Top headhunters admit UK bosses pay is ‘absurdly high’

By Joe Mellor, Deputy Editor

A report says cutting huge salaries would not hurt the economy as analysis reveals top CEOs earn on average £4.6m per annum.

The groundbreaking study by top headhunters has shown that Britain’s chief executives are grossly overpaid, and there would be little impact on the economy if their salaries were cut, which disproves the fear of a “brain drain,” if pay were to be slashed.

The report by the London School of Economics report bring shame on the state of executive pay, and follows on from analysis of FTSE 100 company accounts, which show the average pay package of a top CEO is £4.6m a year.

During interviews with the industry leading international recruitment firms, the consensus was that levels of remuneration for the most senior executives are “absurdly high”.

For every CEO appointment, another 100 people could have filled the roles easily, and a lot of those chosen for top jobs were “medicore”

However, it is unlikely a chief executive would say they were willing to work for less, as it would amount to career suicide; Turkeys don’t vote Christmas.

The study reports: “If one were to offer to do the job for less, would that tip the decision in his or her favour? All the headhunters agreed that this would be a poor strategy.

“Indeed, it might be that asking for a larger remuneration would have a positive effect in securing the appointment.”

“There was almost universal agreement among the search firms that levels of remuneration for CEOs in large UK non-financial firms was absurdly high.”

It was reported that one of the headhunters said: “I think there are an awful lot of FTSE 100 CEOs who are pretty mediocre.” Another added: “I think that the wage drift over the past 10 years, or the salary drift, has been inexcusable, incomprehensible, and it is very serious for the social fabric of the country.”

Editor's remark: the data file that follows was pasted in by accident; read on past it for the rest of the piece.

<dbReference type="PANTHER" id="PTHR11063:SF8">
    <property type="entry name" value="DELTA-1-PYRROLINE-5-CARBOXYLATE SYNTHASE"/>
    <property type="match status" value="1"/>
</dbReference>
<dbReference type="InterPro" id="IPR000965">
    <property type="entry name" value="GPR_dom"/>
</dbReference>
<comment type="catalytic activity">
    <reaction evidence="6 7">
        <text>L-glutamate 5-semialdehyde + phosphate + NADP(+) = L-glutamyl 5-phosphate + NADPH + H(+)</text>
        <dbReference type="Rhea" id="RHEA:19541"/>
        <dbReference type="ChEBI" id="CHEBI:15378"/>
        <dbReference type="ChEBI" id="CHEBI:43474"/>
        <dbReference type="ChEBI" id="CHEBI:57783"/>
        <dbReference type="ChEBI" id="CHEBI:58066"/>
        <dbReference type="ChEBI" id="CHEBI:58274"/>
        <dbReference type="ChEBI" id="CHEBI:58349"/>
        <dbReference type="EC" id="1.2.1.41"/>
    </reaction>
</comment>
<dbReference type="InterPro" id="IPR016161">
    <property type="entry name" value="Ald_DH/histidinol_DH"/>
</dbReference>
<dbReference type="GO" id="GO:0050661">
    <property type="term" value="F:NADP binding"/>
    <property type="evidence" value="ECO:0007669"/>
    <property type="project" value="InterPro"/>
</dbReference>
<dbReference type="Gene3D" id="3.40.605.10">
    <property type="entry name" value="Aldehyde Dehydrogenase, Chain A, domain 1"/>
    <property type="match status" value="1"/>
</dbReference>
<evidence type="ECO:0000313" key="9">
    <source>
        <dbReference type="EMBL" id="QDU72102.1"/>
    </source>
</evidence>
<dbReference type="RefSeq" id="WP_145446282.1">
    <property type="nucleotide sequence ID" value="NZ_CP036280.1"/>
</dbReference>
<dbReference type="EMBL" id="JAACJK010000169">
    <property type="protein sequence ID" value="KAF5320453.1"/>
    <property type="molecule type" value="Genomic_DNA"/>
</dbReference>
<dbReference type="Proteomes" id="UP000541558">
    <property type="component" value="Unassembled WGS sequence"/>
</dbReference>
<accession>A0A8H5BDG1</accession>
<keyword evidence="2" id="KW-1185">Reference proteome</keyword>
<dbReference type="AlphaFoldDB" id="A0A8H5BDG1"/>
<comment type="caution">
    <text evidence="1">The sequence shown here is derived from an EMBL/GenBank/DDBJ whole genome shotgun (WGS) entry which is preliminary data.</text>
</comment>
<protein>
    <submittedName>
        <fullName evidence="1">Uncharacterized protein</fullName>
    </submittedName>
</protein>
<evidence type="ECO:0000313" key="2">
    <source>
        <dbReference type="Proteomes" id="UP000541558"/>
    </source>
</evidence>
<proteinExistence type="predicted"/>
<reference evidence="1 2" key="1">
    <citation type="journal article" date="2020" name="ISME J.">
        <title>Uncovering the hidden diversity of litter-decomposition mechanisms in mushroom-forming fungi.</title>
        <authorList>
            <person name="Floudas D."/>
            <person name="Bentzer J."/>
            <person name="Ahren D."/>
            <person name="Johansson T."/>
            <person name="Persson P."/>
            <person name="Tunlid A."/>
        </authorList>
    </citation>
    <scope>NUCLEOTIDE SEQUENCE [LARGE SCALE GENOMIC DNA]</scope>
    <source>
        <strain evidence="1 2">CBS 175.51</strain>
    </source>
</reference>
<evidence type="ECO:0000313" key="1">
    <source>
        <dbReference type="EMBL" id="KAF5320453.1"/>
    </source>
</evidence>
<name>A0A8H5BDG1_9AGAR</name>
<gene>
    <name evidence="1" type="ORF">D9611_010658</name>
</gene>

Max Steuer, reader emeritus at the LSE and author of the new research paper, Headhunter Methods for CEO Selection, published in the Journal of General Management, said that lower pay would not see a “brain drain”, as has been claimed.

He said: “In Denmark and other continental countries, the CEOs don’t get this high pay but they don’t seem to leave. The idea that if their pay were lower, British executives could show up in New York and say we would like to have your jobs, is a little implausible. I think the best way of thinking about it is that performance plays very little role in the selection process. Contrary to people saying these chief executives are ‘unusually able’, we don’t find any evidence of that.

“I am a great defender of capitalism and the market and what worries me about all this is that it threatens to erode the market.”

Morrisons’ CEO Dalton Philips almost doubled his pay to £2.1m the year before he was sacked, while Tesco chief Dave Lewis received £4.1m – verging on three times what was paid to his predecessor.

Stefan Stern, director of the High Pay Centre, said: “There is much less of a ‘global market’ than people claim. The problem here is really systemic. It’s not just the headhunters’ fault. Institutional investors, company remuneration committees, pay consultancies and CEOs themselves could all show greater restraint.

“Having employee representatives involved in this process could help. Some top bosses, it seems, are keen to manage all their costs – except the cost of employing them.”

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